Do you find yourself reaching for an energy drink around 4 p.m. on a work day? Or are you just revving up for your day’s work? Finding your peak work hours is a great way to boost your productivity. We usually do know our own energy body/mind rhythms of energy, but if you examine your work/productivity patterns, you can maximize those times.
Morning Person vs. Night Owl
People usually describe themselves as a morning or night person. But you don’t have to buy into your own stereotype: you can take some control over those energy cycles and be more productive at supposedly “down” times, because that self-talk can become self-fulfilling.
In the “Flow”
Published in 1991, Mihaly Csikszenmihalyi’s book “Finding the Flow – the Psychology of Optimal Experience,” is a concept that’s still applicable to work styles today. When you’re in the “flow,” you are so absorbed in a task that you lose sense of time, you feel in control and things just click. A University of Chicago psychologist, he’s done numerous of studies on this phenomenon.
It doesn’t mean that to be your most productive, you constantly need to be in the flow. But approaching your schedule of work, goals, etc. with focused intention might just get similar results.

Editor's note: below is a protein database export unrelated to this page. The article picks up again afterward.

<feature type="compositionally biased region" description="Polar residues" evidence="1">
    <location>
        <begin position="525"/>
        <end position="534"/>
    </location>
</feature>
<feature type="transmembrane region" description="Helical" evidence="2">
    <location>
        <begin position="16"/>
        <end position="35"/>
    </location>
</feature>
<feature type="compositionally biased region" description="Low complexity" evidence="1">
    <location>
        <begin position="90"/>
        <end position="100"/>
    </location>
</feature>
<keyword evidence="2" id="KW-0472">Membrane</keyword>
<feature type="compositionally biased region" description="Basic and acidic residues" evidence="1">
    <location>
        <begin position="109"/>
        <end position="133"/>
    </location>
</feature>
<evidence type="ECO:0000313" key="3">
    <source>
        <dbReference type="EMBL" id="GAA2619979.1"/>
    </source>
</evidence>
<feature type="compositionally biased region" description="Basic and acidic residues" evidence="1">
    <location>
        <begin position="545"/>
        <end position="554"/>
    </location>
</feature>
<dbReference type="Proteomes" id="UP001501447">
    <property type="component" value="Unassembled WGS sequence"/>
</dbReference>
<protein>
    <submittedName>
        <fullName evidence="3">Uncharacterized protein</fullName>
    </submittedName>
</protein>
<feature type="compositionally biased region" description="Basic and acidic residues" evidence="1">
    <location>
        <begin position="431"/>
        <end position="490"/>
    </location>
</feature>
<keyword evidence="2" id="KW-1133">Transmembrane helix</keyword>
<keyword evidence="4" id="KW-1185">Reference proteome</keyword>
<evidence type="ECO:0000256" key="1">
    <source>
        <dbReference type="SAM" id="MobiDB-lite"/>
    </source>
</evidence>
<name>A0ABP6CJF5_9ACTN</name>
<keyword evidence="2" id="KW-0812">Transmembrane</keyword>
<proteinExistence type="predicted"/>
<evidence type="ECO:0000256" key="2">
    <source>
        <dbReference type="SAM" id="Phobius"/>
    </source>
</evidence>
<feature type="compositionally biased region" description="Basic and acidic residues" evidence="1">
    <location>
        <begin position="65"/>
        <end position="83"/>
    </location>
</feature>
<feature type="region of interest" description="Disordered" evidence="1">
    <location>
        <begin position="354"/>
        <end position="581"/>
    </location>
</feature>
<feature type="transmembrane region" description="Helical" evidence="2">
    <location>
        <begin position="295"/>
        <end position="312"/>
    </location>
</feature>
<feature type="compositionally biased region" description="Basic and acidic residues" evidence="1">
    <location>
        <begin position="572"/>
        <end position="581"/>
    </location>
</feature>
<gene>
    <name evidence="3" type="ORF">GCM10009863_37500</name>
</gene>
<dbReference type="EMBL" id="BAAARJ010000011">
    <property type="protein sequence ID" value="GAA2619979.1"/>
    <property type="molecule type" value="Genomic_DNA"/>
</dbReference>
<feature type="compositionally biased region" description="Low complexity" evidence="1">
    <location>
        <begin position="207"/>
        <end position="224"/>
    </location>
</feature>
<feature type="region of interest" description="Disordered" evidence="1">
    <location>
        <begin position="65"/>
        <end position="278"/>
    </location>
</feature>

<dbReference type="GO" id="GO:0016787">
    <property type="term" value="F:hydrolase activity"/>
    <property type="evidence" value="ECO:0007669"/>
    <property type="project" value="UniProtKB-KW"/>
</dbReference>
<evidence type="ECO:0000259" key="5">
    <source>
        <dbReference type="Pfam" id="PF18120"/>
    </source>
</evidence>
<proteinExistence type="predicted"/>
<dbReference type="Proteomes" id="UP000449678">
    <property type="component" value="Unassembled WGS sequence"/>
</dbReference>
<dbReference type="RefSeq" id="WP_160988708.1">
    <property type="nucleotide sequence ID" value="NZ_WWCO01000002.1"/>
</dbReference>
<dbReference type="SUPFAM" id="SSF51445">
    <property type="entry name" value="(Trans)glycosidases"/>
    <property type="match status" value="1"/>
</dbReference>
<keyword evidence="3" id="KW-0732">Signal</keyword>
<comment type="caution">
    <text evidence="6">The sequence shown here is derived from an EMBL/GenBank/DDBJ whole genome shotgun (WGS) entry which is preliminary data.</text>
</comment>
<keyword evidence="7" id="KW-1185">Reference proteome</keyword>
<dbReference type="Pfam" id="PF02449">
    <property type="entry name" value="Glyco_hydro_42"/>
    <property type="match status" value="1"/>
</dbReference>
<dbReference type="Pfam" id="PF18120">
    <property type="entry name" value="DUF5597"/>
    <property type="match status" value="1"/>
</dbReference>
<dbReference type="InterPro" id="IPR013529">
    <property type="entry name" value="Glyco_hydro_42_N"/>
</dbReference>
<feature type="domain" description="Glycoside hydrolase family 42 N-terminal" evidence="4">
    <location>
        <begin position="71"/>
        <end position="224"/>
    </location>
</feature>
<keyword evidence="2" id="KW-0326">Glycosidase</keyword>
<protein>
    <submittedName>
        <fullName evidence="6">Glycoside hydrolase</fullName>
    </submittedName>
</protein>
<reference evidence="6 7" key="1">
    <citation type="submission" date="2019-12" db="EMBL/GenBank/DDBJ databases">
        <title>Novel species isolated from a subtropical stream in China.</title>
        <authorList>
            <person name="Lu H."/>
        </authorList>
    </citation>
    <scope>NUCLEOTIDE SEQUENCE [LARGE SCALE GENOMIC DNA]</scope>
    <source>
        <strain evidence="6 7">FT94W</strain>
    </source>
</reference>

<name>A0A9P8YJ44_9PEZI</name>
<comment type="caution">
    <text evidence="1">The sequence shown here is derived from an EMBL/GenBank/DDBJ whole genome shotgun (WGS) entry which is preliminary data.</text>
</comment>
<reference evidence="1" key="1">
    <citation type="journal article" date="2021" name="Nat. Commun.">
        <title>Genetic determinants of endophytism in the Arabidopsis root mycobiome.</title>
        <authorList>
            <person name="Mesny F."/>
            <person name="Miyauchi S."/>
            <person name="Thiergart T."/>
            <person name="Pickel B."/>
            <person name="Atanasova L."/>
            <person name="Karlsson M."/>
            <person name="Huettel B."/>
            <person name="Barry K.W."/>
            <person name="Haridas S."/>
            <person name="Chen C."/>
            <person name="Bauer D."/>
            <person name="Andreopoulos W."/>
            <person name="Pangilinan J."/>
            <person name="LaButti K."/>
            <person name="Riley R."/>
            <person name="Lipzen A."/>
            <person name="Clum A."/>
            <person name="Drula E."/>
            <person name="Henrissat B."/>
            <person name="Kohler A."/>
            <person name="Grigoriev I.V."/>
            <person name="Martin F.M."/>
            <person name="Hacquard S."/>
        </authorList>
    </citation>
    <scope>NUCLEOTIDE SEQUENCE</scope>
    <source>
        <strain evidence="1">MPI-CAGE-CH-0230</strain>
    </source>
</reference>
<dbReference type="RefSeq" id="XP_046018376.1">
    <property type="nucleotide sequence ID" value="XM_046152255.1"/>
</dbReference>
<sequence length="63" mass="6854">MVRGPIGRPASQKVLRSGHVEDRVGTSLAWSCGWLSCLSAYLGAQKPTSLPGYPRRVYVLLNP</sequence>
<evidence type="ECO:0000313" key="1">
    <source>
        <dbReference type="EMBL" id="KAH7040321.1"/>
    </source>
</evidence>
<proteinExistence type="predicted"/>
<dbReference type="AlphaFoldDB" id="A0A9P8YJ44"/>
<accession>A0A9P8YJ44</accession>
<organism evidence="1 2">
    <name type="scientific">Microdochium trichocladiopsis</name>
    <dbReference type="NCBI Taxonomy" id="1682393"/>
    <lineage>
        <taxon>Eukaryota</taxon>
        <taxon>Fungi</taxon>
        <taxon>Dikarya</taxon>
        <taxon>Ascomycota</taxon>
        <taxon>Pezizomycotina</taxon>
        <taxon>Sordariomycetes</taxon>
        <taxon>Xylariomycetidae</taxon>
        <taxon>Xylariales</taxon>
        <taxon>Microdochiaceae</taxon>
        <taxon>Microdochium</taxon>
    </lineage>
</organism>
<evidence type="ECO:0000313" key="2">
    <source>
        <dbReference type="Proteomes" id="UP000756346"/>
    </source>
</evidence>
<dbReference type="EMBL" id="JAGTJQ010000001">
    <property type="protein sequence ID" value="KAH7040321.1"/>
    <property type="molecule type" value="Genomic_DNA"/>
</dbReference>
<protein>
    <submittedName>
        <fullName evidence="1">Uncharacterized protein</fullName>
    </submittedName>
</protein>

Pacing and Shifting your Rhythms
If you’re the night owl, experiment and start getting up earlier to begin shifting those rhythms. Have a goal to focus on getting more done before lunch than after. If you’re the professed early bird, try tackling more complicated, brain-engaging stuff later in the day when you’re fading. Do some of the mundane, “I’ll do it when I get time” tasks earlier in the day.
Be Purposefully Non-Productive – Take Breaks
You don’t have to change your entire work style or make yourself nuts trying to force something that’s not natural for you. Just be open to paying mindful attention to your most productive times, but allowing for flex.
Taking breaks or being non-productive is healthy. Research has shown that we’re only at our top performance in 90-minute segments. Even though it feels like “I have to finish this now while I’m on a roll (in the flow!),” you’ll be more focused after a break. Set time limits on non-productivity, too. (“How to LookProductive While Goofing Off”). If you don’t get back to it, you may blow off the rest of the day.
What are your peak working times?
Written by regular Jobacle contributor Nancy LaFever.